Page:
- The Washington Times - Thursday, February 12, 2015

The administration is herding last-minute Obamacare shoppers into HealthCare.gov before Sunday’s deadline to get insured, even as a looming Supreme Court decision could make that coverage unaffordable for many of them before the year’s end.

Health care reform advocates aren’t warning customers about the pivotal case, which could take away subsidies for millions of customers in 34 states that rely on the federal exchange, throwing the law into chaos with no clear exit strategy from the White House or Republican leaders who refused to set up exchange in their states.

Health and Human Services Department officials say enrollment is accelerating ahead of the deadline, with nearly 276,000 people signing up on HealthCare.gov during the week that ended Feb. 6, compared with about 180,000 in the prior week.

Frequent HealthCare.gov alerts remind customers about financial help on the marketplace, and President Obama piled on Thursday with an Internet video that features him fine-tuning his health care pitch in the mirror.

“In many cases, you can get health insurance for less than $100 a month,” he says in the clip on Buzzfeed.com. “Just go to HealthCare.gov to figure out how to sign up.”

Yet his administration has refused to say whether it has a backup plan in case a majority of the justices decide that the IRS has been unlawfully paying out the premium tax credits to customers on the federal exchange.

The case, King v. Burwell, could cause more than four out of five enrollees on the federal exchange to lose the taxpayer-funded subsidies that pay for most of their monthly premiums. Without the subsidies, many federal exchange enrollees would drop coverage, seriously denting the fragile economics of Obamacare.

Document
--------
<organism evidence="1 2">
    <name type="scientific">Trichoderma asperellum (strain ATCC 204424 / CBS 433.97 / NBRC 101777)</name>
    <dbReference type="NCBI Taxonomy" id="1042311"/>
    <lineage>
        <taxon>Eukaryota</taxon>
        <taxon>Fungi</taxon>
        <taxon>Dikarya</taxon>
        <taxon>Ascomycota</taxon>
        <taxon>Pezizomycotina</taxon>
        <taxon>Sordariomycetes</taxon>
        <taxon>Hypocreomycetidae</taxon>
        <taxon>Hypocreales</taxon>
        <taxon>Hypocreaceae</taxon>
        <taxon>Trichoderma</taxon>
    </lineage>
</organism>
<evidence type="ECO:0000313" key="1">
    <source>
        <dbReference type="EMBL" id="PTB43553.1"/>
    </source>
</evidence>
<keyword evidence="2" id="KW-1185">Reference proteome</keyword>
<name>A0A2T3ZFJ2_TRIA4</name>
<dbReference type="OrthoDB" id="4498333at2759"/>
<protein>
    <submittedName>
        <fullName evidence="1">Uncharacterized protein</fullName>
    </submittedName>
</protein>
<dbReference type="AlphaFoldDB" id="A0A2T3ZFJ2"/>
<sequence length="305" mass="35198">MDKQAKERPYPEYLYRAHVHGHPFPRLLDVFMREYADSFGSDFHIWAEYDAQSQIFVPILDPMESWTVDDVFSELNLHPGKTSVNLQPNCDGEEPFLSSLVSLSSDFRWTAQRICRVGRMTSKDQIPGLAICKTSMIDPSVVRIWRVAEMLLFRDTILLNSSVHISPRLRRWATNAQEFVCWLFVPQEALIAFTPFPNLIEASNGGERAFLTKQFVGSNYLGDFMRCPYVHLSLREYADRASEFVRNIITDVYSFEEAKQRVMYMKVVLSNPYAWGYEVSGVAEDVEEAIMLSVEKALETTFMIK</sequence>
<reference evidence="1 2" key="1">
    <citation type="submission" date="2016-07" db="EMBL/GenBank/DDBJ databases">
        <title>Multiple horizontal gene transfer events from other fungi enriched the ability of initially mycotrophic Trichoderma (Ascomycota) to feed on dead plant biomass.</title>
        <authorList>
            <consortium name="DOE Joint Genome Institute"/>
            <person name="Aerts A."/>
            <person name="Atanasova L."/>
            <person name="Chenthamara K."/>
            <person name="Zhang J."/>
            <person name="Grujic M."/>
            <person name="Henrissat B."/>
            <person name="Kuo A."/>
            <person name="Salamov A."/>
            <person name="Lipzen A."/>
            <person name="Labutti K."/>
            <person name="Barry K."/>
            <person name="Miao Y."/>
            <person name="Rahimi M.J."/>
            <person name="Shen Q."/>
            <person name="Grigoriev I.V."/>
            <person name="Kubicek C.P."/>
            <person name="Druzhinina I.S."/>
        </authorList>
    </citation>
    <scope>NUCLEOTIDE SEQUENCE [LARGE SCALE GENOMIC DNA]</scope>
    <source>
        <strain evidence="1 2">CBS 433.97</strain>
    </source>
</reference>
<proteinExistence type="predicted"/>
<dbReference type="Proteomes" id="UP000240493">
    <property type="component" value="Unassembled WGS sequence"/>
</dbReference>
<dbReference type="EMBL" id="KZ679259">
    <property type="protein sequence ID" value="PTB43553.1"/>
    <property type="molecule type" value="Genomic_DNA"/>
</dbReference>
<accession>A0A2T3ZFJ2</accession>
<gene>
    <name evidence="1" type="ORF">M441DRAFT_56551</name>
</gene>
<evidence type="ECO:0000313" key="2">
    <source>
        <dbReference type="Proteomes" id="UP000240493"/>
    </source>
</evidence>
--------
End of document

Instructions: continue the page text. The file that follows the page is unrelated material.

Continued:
“Most people simply aren’t closely following the political and legal controversies happening in Washington. In fact, many people still don’t even know that financial help is available,” said Drew Dupuy, a spokesman for Enroll America, a pro-Obamacare nonprofit.

Should the court rule against the administration, it will send Mr. Obama scrambling, but it also will focus attention on the states that didn’t create their own exchanges, helping leave their residents vulnerable.

In Florida alone, subsidies could vanish for more than 1 million people because Florida Gov. Rick Scott, a Republican, and the Legislature opted not to set up an exchange.

State Sen. Aaron Bean, a Republican who chairs a committee on health care policy, said there is no appetite in Tallahassee to set up a state-run exchange and insulate those customers from the King case. He wants the court challenge to succeed.

“I’m optimistic that the King decision will spark Republicans into coming up with a new plan that hopefully will be better than Obamacare,” Mr. Bean said. “More choice, more competition, more transparency.”

Elsewhere, the King case could affect over 830,000 HealthCare.gov customers in Texas and roughly 440,000 in North Carolina, based on the HHS plan selection and subsidy data through Jan. 30.

In New Jersey, where Republican Gov. Chris Christie twice vetoed bills to establish a state-run exchange, at least 180,000 have qualified for the subsidies, although most do not seem to be thinking about the King case.

“I don’t think most consumers have connected the dots yet,” said Maura Collinsgru, who promotes enrollment through New Jersey Citizens Action, a consumer advocacy group.

State Sen. Nia H. Gill, a Democrat who sponsored legislation to set up a state-run exchange in 2012, is leading a task force that could pressure Mr. Christie — a potential contender for president — to reconsider the Garden State’s marketplace options if the justices strike down the subsidies.

Mr. Christie’s office declined to comment on whether it is preparing for the ruling or forging a backup plan.

“Now that it has taken this turn,” Ms. Gill said, “if his national Republican politics are still adhered to, it will be disastrous to the state of New Jersey.”


Copyright © 2018 The Washington Times, LLC. Click here for reprint permission.

The Washington Times Comment Policy

The Washington Times welcomes your comments on Spot.im, our third-party provider. Please read our Comment Policy before commenting.

 

Click to Read More and View Comments

Click to Hide